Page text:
Me Captain   Io Capitano
Review by Rich Cline | 4.5/5   MUST must see SEE
Io Capitano
dir Matteo Garrone
prd Paolo Del Brocco, Matteo Garrone
scr Matteo Garrone, Massimo Gaudioso, Massimo Ceccherini, Andrea Tagliaferri
with Seydou Sarr, Moustapha Fall, Issaka Sawadogo, Hichem Yacoubi, Bamar Kane, Didier Njikam, Doodou Sagna, Affif Ben Badra, Joseph Beddelem, Oumar Diaw, Princess Erika, Mariam Kaba
release It 7.Sep.23,
US Oct.23 afi
23/Italy Rai 2h01


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Taking a bracingly naturalistic approach, Italian filmmaker Matteo Garrone traces the immigrant journey from Wast Africa to Europe, drawing riveting details and perspective from a powerful true story. Intensely personal, the film finds global resonance in its specific story of a 16-year-old whose innate hopefulness is beaten and battered but never extinguished over the course of an astonishing odyssey. This gives the film a soaring humanity that's vitally important.
In Dakar, Senegal, teen Seydou (Sarr) and his cousin Moussa (Fall) have secretly saved up cash so they can escape to Europe to become musical stars. Bright sparks, they sneak away without telling their mothers, after dismissing the horror stories others recount to them. But reality is even harsher as they travel through Mali and Niger, and there's worse to come while crossing the Sahara to Libya's coast. Along the way, they face opportunists, bandits and militias who steal their money, torture them and sell them into slavery. But with unexpected help they carry on.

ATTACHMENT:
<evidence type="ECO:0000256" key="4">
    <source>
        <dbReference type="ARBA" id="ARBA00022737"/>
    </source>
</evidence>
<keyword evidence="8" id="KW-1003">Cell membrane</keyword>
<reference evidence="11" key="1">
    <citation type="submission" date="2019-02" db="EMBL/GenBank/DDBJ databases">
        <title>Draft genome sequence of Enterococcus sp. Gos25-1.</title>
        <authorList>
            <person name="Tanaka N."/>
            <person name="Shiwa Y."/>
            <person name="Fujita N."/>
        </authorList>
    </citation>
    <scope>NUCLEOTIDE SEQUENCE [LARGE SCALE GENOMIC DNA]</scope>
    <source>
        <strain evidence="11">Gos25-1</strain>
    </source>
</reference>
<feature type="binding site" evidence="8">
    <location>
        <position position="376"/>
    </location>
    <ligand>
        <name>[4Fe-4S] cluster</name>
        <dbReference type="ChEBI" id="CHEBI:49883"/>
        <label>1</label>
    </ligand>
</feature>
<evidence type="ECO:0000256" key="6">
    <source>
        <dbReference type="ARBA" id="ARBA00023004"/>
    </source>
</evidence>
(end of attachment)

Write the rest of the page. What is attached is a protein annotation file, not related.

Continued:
Skilfully capturing the various cultures of western and northern Africa along with the characters' big personalities, the film pulls the audience in with the shared experiences these people have together. This creates a sense of camaraderie that's a humane antidote to the cruelty others inflict on them. So while there are some extremely harrowing scenes, there's also an undercurrent of communal resilience. And it's captured beautifully by cinematographer Paolo Carnera, while Andrea Farri's terrific score includes songs by Sarr and Fall.

With his alert, soulful eyes and striking physicality, first-time actor Sarr is a hugely engaging lead, allowing the audience to experience each high and low, right to the moment he is pushed to take the helm as the boat's captain across the Mediterranean, fully understanding the responsibility he bears for these frightened families. And Sarr's connection with Fall has a terrific spark to it, which transforms beautifully into tenderness. Each side player creates a fully formed character who has his or her own inner life.

These layers of experience resonate through each scene, creating an immersive cinematic approach that's unusually involving. And seeing everything through Seydou's observant eyes eliminates the politics, putting true humanity, or the lack of it, at the centre of a situation in which compassion is the only valid response. By recounting this story so vividly from a new perspective, Garrone has made a gripping film that bristles with tenacity and hope.

cert 15 themes, language, violence 28.Oct.23 afi